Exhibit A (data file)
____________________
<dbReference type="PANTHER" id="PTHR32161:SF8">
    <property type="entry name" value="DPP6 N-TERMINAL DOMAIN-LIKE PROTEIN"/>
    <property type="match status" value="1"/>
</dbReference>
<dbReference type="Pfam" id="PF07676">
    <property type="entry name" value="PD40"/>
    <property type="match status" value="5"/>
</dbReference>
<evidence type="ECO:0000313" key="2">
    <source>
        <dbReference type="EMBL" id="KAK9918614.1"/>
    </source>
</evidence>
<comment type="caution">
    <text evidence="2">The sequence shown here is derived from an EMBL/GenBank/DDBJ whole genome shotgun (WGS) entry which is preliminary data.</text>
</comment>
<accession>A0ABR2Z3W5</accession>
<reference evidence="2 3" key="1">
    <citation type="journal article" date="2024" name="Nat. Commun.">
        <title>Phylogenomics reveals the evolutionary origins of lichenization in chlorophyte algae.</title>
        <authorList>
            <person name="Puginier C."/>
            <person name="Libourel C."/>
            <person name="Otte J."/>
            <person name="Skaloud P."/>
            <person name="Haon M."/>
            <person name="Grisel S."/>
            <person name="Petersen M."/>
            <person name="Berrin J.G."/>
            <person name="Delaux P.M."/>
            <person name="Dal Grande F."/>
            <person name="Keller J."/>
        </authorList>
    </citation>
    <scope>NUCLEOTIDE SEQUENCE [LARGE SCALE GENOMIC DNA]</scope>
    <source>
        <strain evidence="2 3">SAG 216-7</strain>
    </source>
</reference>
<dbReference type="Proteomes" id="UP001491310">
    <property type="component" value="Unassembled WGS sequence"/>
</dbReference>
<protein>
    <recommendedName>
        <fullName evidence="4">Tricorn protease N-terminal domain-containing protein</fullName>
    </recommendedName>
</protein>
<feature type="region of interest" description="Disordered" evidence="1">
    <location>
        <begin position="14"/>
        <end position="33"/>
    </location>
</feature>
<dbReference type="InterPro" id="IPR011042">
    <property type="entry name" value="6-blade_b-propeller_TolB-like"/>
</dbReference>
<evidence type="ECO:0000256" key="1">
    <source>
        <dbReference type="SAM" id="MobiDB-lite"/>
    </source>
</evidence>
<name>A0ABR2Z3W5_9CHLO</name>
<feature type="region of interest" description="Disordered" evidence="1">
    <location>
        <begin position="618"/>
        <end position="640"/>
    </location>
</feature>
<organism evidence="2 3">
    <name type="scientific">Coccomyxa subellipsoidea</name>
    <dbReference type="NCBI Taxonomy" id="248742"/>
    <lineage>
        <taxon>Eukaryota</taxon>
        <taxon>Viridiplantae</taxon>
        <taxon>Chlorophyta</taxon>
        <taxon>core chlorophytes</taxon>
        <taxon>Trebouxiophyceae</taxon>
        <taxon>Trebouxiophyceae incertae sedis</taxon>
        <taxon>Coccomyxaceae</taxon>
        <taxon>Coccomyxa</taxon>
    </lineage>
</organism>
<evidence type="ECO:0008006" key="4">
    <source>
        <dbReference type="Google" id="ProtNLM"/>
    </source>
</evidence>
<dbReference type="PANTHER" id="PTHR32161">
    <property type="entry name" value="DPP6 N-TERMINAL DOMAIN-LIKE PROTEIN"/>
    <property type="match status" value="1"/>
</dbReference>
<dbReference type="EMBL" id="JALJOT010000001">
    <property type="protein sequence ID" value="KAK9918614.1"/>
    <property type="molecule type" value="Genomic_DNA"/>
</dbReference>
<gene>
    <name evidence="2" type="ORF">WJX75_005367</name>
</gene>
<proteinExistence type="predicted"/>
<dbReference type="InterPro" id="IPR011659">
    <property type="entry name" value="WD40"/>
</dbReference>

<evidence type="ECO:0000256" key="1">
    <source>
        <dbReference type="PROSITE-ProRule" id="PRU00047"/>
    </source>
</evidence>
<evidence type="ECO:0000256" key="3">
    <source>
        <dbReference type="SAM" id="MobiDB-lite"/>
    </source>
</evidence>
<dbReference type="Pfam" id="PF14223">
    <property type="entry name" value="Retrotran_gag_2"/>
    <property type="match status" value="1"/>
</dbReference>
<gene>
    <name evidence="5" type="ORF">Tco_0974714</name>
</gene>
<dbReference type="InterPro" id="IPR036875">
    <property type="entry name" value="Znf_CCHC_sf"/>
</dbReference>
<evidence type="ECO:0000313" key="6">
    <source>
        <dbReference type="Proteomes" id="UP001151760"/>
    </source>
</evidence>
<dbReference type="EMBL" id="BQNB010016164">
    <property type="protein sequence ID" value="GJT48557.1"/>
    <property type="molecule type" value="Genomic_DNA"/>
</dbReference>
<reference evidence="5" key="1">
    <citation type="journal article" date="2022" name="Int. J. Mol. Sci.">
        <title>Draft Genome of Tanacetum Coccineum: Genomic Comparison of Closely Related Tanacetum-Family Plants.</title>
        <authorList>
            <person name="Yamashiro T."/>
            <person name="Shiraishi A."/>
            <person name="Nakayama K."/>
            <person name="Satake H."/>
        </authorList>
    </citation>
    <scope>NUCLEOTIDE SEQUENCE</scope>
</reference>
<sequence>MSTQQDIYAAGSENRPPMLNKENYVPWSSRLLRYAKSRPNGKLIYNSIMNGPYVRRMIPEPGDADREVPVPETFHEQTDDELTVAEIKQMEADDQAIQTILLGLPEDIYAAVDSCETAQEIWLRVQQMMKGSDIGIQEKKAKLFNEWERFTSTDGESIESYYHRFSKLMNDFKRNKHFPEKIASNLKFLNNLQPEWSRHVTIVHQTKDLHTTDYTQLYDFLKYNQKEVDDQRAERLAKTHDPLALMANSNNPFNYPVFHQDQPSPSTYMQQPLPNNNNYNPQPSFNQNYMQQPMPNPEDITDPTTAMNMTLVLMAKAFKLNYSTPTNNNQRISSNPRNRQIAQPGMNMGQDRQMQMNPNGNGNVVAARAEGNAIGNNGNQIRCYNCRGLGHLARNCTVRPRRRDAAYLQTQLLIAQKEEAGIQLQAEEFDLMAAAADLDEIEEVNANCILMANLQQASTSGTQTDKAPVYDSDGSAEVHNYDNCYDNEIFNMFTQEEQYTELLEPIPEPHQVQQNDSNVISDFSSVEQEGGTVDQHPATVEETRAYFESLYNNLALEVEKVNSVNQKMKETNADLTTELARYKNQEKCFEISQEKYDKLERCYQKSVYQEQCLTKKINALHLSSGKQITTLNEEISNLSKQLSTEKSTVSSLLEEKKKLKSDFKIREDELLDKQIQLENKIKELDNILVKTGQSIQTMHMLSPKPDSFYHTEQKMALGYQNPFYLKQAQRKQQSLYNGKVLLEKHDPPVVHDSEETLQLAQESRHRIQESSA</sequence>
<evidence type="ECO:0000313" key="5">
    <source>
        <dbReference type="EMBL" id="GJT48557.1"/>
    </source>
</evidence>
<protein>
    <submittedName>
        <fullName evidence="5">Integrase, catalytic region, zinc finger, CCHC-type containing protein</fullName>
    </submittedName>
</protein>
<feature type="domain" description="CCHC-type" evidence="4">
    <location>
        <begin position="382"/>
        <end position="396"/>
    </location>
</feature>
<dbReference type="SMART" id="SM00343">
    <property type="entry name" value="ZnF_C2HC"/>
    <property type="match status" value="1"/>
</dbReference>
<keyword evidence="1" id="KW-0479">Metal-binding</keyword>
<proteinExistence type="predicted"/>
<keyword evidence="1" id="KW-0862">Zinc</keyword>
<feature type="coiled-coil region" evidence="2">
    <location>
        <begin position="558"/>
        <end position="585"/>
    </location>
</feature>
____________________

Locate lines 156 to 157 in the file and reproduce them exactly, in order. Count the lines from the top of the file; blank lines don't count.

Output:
    <location>
        <begin position="382"/>